Friday, 22 April 2016

Parfilage and Oakum Picking

The great and the good

Fancy needlework has always been a great outlet for upper class ladies and the eighteenth century was no exception.


It was very fashionable for the ladies of Marie Antoinette's court to employ stilettos and punches for "parfilage", also known as "drizzling" or "ravelling".


This craze crossed the chanel and rather than making an item of needlework English upper class ladies spent their time unpicking gold and silver lace from their gowns and cloaks, unravelling old shoulder-knots, brandebourgs, and epaulets. image

Discarded brocade dresses trimmed with gold and silver lace were pulled from attic trunks to be stripped of their value.

Prince Leopold took it up and apparently spent most of his leisure hours in drizzling. He used a tortoiseshell drizzling box that had belonged to his wife. Inside this neat little box were spools upon which the silver and gold threads were wound prior to being taken to a jeweller who purchased them. With such Princely approval drizzling was much in vogue, never mind the destruction of beautiful fabrics and tapestries


You could purchase "pantins" specially made-up of gold or silver lace so that you might have the pleasure of unravelling them, thread by thread.  Gold lace was made from real gold in this period; Dutch metal had hardly been invented.


Drizzling was also done by genteel ladies who who needed money. Madame de Genlis, in her " Memoirs," wrote how a diligent lady might unravel enough old gold and silver lace to sell for as much as 80 livres in one year.

The unfortunate and the bad


If you have ancestors who were in a workhouse or a prison during the 18th and 19th centuries, then they may well have been employed at junk and oakum picking.

Junk was the name given to old ropes and cables once used on ships. These were cut up and then finely picked into fibres to create oakum. Oakum was then mixed with tar or crease and used as caulking to fill in the gaps between the wooden planks of ships to make them watertight.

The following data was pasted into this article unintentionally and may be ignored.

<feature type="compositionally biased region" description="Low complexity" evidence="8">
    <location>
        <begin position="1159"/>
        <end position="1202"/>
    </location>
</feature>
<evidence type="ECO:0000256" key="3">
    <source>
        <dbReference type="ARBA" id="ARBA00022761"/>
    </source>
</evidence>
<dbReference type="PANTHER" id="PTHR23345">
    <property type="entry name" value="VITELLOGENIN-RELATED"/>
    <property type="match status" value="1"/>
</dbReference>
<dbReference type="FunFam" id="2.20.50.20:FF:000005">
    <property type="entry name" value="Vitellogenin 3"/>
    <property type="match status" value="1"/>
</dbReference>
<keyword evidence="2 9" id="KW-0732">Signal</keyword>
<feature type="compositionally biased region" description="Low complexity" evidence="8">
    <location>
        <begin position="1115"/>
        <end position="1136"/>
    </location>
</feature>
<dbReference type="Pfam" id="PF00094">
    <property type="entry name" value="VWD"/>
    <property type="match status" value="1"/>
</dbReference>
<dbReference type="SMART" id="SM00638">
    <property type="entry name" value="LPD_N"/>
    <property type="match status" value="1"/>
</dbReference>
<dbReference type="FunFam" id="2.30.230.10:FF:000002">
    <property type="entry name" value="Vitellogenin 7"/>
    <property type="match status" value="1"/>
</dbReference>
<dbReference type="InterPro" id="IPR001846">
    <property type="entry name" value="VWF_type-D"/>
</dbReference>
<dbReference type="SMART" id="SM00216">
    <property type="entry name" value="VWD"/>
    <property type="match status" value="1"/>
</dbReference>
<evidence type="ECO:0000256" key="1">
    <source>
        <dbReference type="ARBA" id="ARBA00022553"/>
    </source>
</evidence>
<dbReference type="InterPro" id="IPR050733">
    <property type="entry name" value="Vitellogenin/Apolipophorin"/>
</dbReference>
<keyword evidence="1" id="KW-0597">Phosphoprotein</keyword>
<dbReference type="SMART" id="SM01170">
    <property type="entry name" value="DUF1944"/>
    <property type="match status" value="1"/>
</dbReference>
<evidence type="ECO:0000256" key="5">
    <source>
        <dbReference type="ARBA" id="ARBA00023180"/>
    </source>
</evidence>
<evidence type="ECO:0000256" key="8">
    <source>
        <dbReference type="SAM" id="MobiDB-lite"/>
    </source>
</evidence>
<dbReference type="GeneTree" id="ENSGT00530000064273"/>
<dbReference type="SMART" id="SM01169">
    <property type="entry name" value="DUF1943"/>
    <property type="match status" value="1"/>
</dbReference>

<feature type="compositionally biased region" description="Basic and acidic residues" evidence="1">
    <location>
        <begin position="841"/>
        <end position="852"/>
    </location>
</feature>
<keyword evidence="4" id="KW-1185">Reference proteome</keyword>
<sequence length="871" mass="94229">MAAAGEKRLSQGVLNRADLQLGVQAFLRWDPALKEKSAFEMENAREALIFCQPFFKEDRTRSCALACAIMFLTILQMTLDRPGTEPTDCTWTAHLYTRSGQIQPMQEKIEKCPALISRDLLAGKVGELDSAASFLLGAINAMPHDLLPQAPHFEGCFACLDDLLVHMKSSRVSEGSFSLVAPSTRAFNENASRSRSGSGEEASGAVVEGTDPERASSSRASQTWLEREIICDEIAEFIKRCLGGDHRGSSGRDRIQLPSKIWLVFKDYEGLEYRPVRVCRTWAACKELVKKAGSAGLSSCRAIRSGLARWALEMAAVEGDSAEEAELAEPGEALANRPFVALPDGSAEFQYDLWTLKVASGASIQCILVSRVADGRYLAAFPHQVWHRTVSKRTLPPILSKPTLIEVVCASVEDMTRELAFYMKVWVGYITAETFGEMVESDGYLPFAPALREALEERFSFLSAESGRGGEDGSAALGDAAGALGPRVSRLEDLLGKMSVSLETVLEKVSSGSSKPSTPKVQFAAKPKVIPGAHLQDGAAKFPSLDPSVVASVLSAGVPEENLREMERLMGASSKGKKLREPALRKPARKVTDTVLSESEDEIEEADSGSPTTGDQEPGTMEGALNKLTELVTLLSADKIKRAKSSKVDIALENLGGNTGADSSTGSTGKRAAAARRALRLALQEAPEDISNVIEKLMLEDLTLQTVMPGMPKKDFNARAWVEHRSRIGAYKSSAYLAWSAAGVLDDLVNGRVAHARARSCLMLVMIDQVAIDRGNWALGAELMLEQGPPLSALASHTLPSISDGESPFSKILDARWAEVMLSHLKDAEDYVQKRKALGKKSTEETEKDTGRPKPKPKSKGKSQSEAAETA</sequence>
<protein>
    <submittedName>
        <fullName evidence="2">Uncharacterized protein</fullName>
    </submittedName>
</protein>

Picking oakum was used as a punishment in prison, and in workhouses as a way of able-bodied inmates earning their board and lodging.


Prisoners serving hard labour would cut the rope into two foot lengths and then strike it with a heavy mallet to remove the very hard tar in which it was coated. Once this was done, it was passed to prisoners who were serving a lesser sentence: men, women and children. They then had to uncoil, unravel, unpick, and shred the rope into fibres. The work was monotonous, unpleasant and created sores on blackened fingers. The rope was held in place by a iron hook held between their knees as they worked. Sometimes they would use an iron nail or spike, or a piece of tin or knife to work on the fibres, but fingers were found to be the best.

In 1824 at one prison there was a complaint by the authorities that picking oakum was too easy. Punishment by the treadmill should be preferred to oakum picking. It was argued that 'the former had a physical and moral effect, while the latter sedentary work which gave opportunities for ideal and immoral conversation'; and in 1823 at the Halstead County Bridewell, it was reported that "the prisoners have hitherto been employed in untwisting and picking oakum, but a tread mill is now erecting."

Some prisons stopped oakum picking entirely, swapping it for the treadmill or solitary cells, while others still enforeced it, particularly for women.


After the Poor Act of 1834, workhouses began to employ their inmates at oakum picking to pay for their food and lodging. Often very elderly people with their arthritic fingers or children were forced to work at the oakum.

In 1862, girls under 16 at Tothill Fields Bridewell had to pick 1 pound (0.45 kg) a day, and boys under 16 had to pick 1 1⁄2 pounds (0.68 kg). Over the age of 16, girls and boys had to pick 1 1⁄2 and 2 pounds (0.68 and 0.91 kg) per day respectively.

Charles Dickens's novel Oliver Twist mentions the extraction of oakum by orphaned children in the workhouse. The oakum extracted was for use on navy ships, and the instructor said that they were serving the country.

At Coldbath Fields Prison, the men's counterpart to Tothill Fields, prisoners had to pick 2 lb (0.91 kg) per day unless sentenced to hard labour, in which case they had to pick between 3 and 6 lb (1.4 and 2.7 kg) of oakum per day.

In some dockside areas entire families of oakum pickers that were very poor or desperate, bought the old rope from marine store dealers at 1½d. per pound and sold it back at 2d. per pound. A very sorry income for the work involved.

Oakum picking made your fingers bleed and pickers developed thick black scars on their hands from this work. They also suffered tendonitis, bursitis, nerve damage, and all those other conditions that result from repetitive stress motions.

The introduction of iron ships meant the demand for oakum declined, and this, with more enlightened attitudes to punishment and looking after the poor, meant the practice of oakum picking was dropped from the workhouse and prison régimes.

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